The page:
Uncovering the Adelaide Corridor

Through the generosity of a second grant from the Paul Mellon Centre for Studies in British Art, paper conservator Amy Junker Heslip has been able to continue her investigations into the Adelaide wallpaper at the Royal Pavilion and the Chinese Wallpaper held there.

During her survey of the Chinese wallpaper collection (more about this to follow in a separate post), she came across an intriguing roll of paper, wrapped carefully in archival paper in the wallpaper store.

Adelaide Corridor Chinese Paper
Adelaide Corridor Chinese Paper

As you can see, when opened up it was labelled: Adelaide Corridor Chinese Paper. Damaged and overlined with brown paper. Removed from Saloon Bottle 3.5.95. HW’

As described in the label, the wallpaper was carefully unrolled to reveal that it was covered (‘faced’) with a heavy brown paper. It appears that this had been glued to the front of the wallpaper to protect it when rolled and stored.

Adelaide Corridor Chinese Paper
Adelaide Corridor Chinese Paper

Due to the very heavy facing there was no way of knowing what was to be found under the paper, if anything at all. There was a chance that this would be too water damaged or too many pigment losses to be worth spending the treatment time to conserve this.

Amy proposed removing a small area of the facing paper as a test to see what was beneath. The first areas to be removed showed a heavy yellow varnish on top of the Chinese paper below. This was an exciting discovery as we know that a varnish was applied to all of the Adelaide corridor at some point in the 19th Century and was not removed until the 1960s on the paper in situ in the corridor. This tells us that this paper was certainly part of the Adelaide corridor installation and removed prior to 1960s.

Amy widened her test area into a small rectangle to and as she did so a small face appeared. It was an exciting discovery and a joy to bring these figures back to life after over 60 years of being kept in the dark.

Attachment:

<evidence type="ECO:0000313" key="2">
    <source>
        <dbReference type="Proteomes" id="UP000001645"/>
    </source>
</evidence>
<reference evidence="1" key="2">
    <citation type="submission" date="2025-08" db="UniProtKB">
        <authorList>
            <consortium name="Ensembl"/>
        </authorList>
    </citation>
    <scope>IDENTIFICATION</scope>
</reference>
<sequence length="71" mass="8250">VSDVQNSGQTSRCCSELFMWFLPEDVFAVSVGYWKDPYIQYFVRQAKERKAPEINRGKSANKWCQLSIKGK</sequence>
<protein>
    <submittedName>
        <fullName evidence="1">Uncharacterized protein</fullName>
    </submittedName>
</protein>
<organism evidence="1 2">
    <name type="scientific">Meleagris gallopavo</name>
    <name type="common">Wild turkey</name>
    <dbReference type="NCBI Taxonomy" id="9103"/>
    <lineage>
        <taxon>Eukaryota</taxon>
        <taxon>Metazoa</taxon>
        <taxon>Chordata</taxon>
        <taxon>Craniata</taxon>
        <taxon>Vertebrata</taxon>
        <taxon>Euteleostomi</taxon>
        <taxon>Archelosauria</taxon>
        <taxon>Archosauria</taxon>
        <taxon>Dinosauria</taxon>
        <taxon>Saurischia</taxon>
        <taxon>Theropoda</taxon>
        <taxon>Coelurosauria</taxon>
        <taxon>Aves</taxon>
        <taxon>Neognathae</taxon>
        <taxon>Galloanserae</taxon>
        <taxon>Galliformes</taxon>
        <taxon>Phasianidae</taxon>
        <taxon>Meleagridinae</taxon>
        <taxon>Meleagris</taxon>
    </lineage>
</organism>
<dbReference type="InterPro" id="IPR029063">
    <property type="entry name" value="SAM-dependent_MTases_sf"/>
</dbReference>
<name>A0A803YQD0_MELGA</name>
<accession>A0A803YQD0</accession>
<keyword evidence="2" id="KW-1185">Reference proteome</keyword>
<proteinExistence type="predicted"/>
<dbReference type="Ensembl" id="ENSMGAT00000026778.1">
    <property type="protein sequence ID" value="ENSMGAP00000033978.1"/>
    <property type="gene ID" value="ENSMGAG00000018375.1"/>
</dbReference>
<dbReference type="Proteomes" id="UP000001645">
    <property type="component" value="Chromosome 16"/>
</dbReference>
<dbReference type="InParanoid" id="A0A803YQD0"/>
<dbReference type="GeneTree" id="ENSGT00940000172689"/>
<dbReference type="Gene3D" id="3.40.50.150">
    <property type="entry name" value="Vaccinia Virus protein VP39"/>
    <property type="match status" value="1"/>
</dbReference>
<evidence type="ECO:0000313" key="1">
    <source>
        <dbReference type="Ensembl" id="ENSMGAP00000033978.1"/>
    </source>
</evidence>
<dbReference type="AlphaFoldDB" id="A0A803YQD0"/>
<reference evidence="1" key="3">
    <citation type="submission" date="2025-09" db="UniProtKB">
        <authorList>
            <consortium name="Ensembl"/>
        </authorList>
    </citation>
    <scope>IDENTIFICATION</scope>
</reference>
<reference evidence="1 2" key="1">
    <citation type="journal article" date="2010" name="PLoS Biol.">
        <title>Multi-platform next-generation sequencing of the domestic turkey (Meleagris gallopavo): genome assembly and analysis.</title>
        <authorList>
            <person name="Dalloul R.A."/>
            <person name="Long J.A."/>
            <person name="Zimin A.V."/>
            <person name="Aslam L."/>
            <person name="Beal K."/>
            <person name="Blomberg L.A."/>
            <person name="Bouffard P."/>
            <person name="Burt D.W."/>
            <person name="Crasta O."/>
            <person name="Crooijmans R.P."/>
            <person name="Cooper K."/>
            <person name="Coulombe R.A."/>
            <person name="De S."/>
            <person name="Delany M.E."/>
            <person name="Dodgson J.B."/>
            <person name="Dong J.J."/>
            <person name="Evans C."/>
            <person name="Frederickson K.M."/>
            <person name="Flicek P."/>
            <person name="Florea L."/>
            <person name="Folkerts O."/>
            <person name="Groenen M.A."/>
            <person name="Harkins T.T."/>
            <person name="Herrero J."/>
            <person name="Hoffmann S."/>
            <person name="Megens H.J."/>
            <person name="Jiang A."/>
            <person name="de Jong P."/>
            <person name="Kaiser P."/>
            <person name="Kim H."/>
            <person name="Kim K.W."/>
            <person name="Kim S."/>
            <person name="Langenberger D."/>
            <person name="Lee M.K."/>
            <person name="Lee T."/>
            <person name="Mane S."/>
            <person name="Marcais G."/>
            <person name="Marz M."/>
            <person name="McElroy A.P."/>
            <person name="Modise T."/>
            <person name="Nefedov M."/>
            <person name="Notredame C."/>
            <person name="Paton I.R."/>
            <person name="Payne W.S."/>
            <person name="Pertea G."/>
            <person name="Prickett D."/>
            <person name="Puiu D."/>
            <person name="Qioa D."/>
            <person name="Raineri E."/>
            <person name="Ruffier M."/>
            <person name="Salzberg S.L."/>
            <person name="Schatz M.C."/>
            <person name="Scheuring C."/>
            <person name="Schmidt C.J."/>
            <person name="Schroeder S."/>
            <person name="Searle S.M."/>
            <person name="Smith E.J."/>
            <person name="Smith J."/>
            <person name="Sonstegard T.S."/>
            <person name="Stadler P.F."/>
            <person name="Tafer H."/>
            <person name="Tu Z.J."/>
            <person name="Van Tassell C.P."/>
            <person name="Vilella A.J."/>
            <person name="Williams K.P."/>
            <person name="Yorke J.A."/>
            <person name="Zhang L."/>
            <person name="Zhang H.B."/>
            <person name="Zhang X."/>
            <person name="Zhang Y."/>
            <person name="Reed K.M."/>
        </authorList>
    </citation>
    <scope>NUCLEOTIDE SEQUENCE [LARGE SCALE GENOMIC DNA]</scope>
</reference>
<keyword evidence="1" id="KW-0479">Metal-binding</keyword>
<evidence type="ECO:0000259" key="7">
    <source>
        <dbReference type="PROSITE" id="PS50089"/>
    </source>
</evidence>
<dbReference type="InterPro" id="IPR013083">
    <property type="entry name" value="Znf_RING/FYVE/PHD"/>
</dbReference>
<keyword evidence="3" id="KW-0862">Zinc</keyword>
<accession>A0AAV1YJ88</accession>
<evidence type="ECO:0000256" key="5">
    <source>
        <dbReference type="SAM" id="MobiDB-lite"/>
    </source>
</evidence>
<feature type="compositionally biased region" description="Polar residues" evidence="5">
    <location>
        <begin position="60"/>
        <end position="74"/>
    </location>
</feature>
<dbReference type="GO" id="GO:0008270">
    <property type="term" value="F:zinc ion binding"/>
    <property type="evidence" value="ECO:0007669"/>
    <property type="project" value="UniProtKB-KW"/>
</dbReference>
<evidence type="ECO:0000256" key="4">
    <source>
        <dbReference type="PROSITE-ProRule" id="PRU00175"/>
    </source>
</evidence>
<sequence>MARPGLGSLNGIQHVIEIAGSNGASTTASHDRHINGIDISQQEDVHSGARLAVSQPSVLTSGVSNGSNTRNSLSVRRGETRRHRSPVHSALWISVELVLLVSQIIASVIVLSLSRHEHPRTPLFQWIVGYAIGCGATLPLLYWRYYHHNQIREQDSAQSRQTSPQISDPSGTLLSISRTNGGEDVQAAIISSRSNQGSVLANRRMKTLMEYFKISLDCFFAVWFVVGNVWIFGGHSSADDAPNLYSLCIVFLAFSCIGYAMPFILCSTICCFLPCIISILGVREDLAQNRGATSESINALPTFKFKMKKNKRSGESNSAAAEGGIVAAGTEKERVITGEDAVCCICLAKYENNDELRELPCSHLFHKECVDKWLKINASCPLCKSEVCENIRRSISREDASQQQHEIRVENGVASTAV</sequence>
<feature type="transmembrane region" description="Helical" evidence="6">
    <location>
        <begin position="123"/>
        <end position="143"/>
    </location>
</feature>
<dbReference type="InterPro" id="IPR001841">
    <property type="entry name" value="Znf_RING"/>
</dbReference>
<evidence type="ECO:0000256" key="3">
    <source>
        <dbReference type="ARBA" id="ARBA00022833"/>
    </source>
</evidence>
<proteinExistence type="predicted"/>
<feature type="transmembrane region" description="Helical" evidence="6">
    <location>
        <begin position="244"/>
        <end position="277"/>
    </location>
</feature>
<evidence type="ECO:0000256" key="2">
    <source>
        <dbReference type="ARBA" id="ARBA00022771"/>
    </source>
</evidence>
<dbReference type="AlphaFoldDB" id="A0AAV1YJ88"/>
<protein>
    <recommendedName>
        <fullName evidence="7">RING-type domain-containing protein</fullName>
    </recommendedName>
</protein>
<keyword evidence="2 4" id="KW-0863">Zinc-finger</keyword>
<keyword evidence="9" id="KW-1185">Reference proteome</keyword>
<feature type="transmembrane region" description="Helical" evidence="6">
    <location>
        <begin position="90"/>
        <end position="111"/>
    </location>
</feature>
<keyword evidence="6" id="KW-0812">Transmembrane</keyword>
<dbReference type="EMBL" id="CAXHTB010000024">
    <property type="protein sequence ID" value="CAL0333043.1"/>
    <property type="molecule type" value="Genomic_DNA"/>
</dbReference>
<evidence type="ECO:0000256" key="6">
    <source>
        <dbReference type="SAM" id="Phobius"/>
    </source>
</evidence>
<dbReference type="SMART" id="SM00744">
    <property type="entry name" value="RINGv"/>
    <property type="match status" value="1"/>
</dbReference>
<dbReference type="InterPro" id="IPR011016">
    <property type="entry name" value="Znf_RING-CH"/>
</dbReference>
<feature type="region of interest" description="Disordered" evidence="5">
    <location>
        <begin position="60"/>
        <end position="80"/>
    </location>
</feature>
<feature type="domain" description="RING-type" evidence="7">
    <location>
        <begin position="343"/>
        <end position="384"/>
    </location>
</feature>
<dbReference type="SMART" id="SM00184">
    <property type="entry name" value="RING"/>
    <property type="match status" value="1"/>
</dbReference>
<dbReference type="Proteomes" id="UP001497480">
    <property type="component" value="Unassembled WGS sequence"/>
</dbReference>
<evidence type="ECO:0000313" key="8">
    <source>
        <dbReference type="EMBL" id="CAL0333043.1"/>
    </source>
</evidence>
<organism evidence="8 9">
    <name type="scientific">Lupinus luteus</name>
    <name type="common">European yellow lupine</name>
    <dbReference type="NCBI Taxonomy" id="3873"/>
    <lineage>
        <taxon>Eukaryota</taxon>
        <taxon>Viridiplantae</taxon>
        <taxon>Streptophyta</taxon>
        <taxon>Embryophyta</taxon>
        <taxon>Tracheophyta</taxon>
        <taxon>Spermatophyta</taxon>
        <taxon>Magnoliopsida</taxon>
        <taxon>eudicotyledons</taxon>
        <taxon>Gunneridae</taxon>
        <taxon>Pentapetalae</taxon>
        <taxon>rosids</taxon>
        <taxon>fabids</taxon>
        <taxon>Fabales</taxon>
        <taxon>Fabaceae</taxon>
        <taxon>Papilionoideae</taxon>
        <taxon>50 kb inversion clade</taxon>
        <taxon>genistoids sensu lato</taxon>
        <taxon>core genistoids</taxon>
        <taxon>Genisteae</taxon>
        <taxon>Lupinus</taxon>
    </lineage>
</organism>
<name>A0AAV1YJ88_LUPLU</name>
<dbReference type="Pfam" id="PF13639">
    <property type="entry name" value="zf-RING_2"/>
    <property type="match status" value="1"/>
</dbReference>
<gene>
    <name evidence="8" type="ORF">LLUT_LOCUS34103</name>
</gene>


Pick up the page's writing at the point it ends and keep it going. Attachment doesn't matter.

Facing paper carefully removed with light application of deionised water.
Facing paper carefully removed with light application of deionised water.

A full conservation treatment will now be planned for this roll and Amy will be sure to update us as the reveal continues.

Varnish lightly swabbed with solvent to further reveal the faces below.
Varnish lightly swabbed with solvent to further reveal the faces below.

Discover More

Amy Junker Heslip, Paper Conservator

With support from the Paul Mellon Centre for Studies in British Art

With support from the Paul Mellon Centre for Studies in British Art

 

 

 

2 Responses

  1. Stephen Musgrave

    I am really delighted to read about this discovery and the commitment to further conservation. I grew up alongside the wallpaper in the Adelaide Corridor as my father was Clifford Musgrave, Director of the Royal Pavilion Estate and we lived in the flat, now the tea rooms and corridor.
    I was always intrigued by the fantastic Chinese landscapes depicted in the wallpaper and I am so pleased they are now the subject of scholarly interest.
    I think postcards were available at one time of views taken from the wallpaper: it would be really good if they could be made available again perhaps with some larger reproductions.

  2. Amy Junker Heslip

    Hello Stephen and thank you so much for your kind comments.
    Through the funding I received from the Paul Mellon Centre for Studies in British Art I have been able to get some really great photography done of this wallpaper and this will all be available to look at on our website very soon. You will be able to look close up at, and zoom in on, all of the amazing details in the paper.
    Living in the Pavilion must have been a wonderful experience. May I ask if the stories are true that bicycles were ridden up and down this corridor or if this is just a Pavilion legend?!

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